Typically sedation is not recommended during pregnancy due to the effects of the sedative drugs but also from local anesthetics. Although it depends on the drug being used, some sedatives can potentially be "teratogenic" which refers their negative effects on the fetus. Any medications that can possibly pass over the placenta can cause potential problems with normal development and nutrition. It is because of this that sedation as well as most dental treatment is typically deferred to the 2nd trimester.
It is not recommended during the 1st trimester because of early fetal development and also contraindicated late in the 3rd trimester due to the stress of the drugs/treatment than can promote premature labor. The 2nd trimester is typically the safest of the 3 trimesters but if possible, all treatment until after pregnancy.
Emergency dental issues may arise throughout pregnancy, necessitating immediate, painful diagnostic and therapeutic interventions. Pregnant women who are in pain may suffer even more from the painful intervention and the secondary anxiety, necessitating procedural sedation. In most instances, the exposure to the medications used in procedural sedation is brief, and the doses are relatively low; therefore, significant adverse pregnancy outcomes are not expected.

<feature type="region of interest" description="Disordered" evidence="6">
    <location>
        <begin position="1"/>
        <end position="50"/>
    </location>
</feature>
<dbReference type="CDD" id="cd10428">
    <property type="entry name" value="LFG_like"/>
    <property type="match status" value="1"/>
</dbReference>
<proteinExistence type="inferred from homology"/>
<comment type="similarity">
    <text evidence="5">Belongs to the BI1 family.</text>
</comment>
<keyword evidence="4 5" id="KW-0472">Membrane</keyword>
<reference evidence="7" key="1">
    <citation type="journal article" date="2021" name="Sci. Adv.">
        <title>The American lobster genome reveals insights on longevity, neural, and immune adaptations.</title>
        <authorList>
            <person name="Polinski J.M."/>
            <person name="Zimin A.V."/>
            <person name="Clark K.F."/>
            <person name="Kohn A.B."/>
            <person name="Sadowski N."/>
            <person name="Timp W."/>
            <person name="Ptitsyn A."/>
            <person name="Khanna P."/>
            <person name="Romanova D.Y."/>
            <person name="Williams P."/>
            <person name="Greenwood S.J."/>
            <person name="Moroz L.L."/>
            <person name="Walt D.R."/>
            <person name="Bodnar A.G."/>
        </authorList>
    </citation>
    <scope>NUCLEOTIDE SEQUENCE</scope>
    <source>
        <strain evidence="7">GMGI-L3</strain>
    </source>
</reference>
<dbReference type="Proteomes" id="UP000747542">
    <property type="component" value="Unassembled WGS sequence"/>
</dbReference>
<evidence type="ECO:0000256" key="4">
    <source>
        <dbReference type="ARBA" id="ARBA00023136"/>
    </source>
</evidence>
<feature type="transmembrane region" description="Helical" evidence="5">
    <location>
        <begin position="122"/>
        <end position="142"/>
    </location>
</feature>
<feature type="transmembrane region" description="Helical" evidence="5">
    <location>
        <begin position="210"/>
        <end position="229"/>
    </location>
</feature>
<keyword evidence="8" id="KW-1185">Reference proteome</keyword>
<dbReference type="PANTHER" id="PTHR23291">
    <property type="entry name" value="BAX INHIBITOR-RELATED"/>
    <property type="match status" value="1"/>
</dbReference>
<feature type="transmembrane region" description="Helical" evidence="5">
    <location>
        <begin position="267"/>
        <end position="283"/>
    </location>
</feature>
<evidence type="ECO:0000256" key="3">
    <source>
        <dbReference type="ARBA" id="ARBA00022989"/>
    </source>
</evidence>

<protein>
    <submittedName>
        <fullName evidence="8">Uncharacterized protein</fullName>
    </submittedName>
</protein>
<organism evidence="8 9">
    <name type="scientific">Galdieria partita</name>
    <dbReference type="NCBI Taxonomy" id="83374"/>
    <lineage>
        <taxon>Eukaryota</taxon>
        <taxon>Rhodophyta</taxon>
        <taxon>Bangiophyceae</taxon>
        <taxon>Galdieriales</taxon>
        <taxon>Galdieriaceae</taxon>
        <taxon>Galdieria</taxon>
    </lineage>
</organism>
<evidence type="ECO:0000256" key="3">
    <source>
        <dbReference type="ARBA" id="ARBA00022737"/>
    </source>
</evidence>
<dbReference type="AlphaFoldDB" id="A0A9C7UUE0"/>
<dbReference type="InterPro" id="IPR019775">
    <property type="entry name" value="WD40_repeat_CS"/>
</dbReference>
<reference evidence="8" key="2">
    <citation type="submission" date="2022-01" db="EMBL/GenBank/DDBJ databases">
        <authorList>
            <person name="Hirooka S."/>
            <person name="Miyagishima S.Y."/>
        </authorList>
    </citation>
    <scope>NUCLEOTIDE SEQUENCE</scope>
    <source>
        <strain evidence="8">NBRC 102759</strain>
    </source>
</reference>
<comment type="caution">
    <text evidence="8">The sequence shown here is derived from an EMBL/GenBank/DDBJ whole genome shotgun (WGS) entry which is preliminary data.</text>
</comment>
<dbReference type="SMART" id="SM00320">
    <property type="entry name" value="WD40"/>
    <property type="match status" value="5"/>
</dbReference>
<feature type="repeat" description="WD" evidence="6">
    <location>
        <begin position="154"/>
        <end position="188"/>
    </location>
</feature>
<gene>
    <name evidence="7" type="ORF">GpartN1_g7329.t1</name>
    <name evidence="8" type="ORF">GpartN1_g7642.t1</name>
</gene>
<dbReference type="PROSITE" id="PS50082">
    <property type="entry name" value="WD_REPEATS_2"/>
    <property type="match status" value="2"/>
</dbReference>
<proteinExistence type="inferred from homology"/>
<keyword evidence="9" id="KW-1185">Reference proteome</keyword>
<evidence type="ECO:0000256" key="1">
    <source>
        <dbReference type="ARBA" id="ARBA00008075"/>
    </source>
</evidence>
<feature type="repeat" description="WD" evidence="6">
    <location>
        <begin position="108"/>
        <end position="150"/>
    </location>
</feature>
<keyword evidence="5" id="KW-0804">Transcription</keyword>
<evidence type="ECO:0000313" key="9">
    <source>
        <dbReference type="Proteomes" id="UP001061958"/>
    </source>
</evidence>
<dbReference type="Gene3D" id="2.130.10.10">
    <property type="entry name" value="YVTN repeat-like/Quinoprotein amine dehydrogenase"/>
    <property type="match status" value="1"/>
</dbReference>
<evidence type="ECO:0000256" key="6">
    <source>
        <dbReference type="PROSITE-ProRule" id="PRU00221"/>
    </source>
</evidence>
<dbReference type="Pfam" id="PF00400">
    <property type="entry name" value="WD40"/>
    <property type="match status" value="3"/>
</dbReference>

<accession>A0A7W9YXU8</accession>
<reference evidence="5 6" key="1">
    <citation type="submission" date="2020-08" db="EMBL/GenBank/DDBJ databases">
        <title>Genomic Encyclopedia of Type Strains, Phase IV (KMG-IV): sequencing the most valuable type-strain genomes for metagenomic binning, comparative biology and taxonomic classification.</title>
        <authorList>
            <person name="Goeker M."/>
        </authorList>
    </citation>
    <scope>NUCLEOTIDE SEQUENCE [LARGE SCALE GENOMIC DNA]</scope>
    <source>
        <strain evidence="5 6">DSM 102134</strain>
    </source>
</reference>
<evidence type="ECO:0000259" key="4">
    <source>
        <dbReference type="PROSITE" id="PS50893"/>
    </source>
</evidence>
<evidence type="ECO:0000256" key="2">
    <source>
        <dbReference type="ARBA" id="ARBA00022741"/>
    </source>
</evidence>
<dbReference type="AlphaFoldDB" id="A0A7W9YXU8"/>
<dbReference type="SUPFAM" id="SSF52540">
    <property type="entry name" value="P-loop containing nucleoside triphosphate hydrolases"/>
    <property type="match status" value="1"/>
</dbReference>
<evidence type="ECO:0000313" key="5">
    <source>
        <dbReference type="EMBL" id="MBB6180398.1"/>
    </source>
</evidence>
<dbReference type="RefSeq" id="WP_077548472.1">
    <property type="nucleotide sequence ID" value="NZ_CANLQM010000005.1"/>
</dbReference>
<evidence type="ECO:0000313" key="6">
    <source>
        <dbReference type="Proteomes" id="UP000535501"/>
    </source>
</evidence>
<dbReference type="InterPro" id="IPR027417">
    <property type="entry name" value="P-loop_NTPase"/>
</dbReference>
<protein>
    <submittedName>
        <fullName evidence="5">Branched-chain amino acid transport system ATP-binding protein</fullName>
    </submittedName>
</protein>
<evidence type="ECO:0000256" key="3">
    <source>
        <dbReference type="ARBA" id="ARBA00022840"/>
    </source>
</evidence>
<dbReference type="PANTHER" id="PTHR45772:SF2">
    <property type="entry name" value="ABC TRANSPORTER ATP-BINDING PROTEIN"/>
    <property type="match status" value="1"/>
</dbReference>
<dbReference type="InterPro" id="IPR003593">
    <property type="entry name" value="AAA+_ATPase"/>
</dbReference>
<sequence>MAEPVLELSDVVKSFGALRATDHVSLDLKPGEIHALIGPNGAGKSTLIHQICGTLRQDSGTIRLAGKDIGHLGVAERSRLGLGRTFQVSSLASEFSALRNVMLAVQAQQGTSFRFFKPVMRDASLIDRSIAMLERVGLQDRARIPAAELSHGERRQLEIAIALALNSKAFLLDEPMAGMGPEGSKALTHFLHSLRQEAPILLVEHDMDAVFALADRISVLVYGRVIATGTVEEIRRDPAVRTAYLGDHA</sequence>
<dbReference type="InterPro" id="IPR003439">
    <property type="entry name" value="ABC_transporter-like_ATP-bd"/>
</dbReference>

The current evidence suggests that pregnant women who need a surgical intervention and who have significant pain, distress, or fear may benefit from sedation, but it should be provided under the supervision of a physician with expertise in obstetric anaesthesia. Dr. Reese in Indianapolis is an experienced sedation dentist in Indianapolis that can help you make this decision.
If you're pregnant, be sure and let your dentist know before you have any dental work done in order to protect you and your baby.